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. Last Updated: 07/27/2016

Arson Suspected in Major Moscow Fire

Authorities investigating a huge blaze that broke out Monday night at a factory in central Moscow said Tuesday it might have been started deliberately.

"Two sites where the fire started were found," Emergency Situations Ministry spokesman Sergei Vlasov said. Prosecutors have reportedly launched a criminal investigation.

More than 200 firefighters from every region of the city were called to the blaze -- at the Fili-Krovlya roofing-materials plant near Kutuzovsky Prospekt -- at about 9 p.m. Monday. It was extinguished four hours later; no casualties were reported.

Flames and thick cumulus clouds of black smoke could be seen by drivers on the Third Ring Road.

Oil canisters are believed to have caught fire in a storage area, with the fire quickly engulfing a 2,000-square-meter section of the factory, investigators said. As firefighters battled the blaze, a 1,500-square-meter section of the roof caved in.

At the same time the fire broke out, a separate, smaller blaze at the factory was sparked when unspecified "goods" went up in flames, authorities said.

Workers outside the factory Tuesday said rumors were swirling among employees that the blaze was an act of arson caused by people linked to other businesses.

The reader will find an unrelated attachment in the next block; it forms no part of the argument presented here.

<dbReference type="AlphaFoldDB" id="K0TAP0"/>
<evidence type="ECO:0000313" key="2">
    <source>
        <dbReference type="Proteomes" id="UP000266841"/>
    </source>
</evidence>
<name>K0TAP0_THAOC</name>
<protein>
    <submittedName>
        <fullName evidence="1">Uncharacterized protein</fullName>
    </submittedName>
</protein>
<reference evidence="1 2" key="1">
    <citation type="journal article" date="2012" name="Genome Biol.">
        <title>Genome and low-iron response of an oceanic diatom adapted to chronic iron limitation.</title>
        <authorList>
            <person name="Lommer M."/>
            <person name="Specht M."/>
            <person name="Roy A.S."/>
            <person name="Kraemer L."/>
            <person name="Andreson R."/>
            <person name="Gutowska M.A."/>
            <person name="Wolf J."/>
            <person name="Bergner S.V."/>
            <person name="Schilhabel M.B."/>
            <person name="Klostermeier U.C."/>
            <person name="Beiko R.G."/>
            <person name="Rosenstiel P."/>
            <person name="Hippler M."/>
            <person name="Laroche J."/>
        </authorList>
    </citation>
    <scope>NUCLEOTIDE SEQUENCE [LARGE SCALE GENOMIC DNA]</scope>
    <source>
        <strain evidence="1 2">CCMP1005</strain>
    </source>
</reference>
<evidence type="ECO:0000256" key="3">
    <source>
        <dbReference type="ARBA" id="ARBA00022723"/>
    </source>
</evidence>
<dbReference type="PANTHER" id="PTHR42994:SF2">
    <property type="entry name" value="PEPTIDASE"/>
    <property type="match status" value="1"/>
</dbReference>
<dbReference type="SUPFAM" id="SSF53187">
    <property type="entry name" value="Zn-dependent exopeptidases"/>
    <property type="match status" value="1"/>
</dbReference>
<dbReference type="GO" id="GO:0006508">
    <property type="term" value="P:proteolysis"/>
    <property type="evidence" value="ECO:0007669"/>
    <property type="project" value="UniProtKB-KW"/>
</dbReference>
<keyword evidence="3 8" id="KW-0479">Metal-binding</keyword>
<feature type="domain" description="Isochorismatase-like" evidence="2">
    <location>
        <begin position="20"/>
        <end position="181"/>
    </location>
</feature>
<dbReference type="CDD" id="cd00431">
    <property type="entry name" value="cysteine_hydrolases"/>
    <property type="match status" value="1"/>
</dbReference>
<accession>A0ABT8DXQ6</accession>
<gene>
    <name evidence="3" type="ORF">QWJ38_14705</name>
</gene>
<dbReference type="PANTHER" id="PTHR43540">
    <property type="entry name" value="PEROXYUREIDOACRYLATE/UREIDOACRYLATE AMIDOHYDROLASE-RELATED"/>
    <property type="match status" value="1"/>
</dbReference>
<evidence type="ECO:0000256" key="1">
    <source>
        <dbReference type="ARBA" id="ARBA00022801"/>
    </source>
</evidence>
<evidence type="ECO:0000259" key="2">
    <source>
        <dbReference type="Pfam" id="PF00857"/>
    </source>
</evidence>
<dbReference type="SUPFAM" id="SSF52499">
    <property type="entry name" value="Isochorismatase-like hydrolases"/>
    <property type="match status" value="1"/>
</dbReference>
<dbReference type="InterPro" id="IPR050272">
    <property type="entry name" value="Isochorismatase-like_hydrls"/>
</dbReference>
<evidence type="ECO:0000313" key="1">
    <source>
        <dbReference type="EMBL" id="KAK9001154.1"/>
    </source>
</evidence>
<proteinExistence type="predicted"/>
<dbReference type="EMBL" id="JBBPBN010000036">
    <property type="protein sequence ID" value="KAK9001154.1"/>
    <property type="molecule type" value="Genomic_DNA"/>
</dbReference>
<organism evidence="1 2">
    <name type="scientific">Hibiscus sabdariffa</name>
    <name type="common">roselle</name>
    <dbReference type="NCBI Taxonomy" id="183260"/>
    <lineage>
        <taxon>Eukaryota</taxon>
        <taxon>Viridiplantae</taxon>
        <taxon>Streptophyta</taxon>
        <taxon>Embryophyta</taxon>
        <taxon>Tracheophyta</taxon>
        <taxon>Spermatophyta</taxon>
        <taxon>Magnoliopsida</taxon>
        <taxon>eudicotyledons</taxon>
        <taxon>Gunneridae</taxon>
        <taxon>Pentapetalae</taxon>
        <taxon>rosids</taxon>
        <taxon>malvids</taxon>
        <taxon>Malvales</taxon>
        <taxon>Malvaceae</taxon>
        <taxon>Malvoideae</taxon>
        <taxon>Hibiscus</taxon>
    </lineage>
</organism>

"Someone lit a match, and that's the end of it," said one worker, with a chuckle. "The land here is extremely expensive," he added.

The Fili-Krovlya factory is just across the Moscow River from the elite Moskva-City office park still under construction.

The Mirax Group bought the factory in October 2006. It plans to demolish the factory and build a high-end housing complex, to be finished in 2009, spokeswoman Valeria Romanovskaya said.

The factory was leased last year to the Monteks company, which will occupy the building until Mirax decides to start building. Romanovskaya said she did not know when that would be.

The fire was difficult to rein in, said Vlasov, the Emergency Situations Ministry spokesman. Firefighters brought in extra water via a nearby train.

Vlasov ranked the fire a four "on a scale of difficulty." He added: "The scale only goes up to five."